On the right side, Mobvoi has also kept the two buttons which are very reactive and easy to operate, the one towards the top having the role to power on/off the device (press and hold it for a few seconds), but it will also activate the voice assistant and, if you push it once, it will summon the app list (or return to the Home screen).
The other button can be used to launch the default app, which is the Movoi fitness suite (you can customize it) and, if you press and hold the button, it will take you to the shortcut menu; you can also set the payment app to open when you double tap this button. In order to be rugged, a smartwatch needs to be larger than usual (unless some cool technological breakthrough will render the glass unbreakable), which is why some manufacturers have made available their device in multiple sizes. The TicWatch Pro 2020 is available in a single size, the 22mm, but that doesn’t mean you won’t be able to match it to a more formal attire.
Quite the contrary since Mobvoi has focused towards keeping the look of the smartwatch as classy as possible (the watch faces are also a bit more conservative, so there is no Mickey Mouse watch face available) and that hybrid leather strap is also an important element to help the watch look more premium (the top is black leather, while the underside is made of silicone). Similarly to the original TicWatch Pro, the 2020 version weighs 2.06 ounces (without the straps), so it’s quite lightweight despite its size. I don’t have the thickest wrists which means that whenever I use a heavier watch, it always ends up upside down – the TicWatch Pro doesn’t seem to suffer from this problem since even if it’s a bit on the large side, it doesn’t feel heavy and the strap doesn’t allow it to move around on my wrist, which is a big plus.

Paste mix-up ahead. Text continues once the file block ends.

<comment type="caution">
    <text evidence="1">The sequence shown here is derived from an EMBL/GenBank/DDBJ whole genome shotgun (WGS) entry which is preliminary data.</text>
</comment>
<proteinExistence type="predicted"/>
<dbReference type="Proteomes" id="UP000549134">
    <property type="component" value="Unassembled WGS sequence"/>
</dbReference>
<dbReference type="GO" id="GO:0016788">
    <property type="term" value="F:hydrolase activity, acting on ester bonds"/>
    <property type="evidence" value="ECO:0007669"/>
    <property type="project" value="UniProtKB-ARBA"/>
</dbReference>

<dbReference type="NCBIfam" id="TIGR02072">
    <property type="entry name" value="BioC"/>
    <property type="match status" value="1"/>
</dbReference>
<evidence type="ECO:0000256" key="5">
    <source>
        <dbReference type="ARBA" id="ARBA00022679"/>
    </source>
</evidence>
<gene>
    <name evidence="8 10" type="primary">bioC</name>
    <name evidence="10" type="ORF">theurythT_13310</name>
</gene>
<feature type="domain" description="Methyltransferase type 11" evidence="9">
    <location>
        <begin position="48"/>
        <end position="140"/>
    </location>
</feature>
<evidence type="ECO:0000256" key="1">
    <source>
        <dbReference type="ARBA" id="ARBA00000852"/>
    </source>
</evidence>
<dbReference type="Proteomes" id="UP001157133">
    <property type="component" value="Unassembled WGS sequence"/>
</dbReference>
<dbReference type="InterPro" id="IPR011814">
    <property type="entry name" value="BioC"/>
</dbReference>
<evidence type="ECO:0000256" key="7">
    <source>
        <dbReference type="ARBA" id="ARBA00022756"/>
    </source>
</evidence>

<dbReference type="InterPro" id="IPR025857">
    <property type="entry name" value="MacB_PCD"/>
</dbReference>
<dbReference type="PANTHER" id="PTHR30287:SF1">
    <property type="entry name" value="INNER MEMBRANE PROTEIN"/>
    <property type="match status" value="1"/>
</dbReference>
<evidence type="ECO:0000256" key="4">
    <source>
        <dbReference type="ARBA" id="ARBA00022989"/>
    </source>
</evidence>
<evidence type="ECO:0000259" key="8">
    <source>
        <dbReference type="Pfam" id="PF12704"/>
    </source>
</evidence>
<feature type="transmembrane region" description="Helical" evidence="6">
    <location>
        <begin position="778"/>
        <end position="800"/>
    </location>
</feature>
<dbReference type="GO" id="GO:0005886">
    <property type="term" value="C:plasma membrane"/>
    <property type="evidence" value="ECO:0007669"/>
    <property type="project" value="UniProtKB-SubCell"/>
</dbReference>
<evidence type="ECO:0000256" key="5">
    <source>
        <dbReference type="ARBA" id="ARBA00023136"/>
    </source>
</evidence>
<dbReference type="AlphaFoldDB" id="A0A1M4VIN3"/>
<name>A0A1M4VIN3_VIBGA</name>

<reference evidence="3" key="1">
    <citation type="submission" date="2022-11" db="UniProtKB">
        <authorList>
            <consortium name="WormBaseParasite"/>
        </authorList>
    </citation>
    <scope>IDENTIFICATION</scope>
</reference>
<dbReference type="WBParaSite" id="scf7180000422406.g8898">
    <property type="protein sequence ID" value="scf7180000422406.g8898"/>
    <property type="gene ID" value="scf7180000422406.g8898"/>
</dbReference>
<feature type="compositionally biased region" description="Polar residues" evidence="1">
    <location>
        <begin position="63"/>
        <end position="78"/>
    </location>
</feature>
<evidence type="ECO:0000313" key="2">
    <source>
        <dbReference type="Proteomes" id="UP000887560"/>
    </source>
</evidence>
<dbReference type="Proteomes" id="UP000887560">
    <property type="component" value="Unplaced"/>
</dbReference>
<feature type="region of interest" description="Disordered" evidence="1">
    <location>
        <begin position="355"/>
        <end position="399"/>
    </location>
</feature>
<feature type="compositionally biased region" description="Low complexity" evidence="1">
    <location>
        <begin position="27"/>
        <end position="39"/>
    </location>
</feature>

It’s also worth mentioning that the straps can easily be removed using a small pin and after they will get worn out, you do get the option to purchase new ones from third-party manufacturers. The device has an IP68 rating, so it’s going to survive a dusty environment (as well as sand, so don’t worry about the watch while you’re on the beach) and it will do just fine when you submerge it down to 5 feet of fresh water for a maximum of 30 minutes (salt water is corrosive so stay clear of it).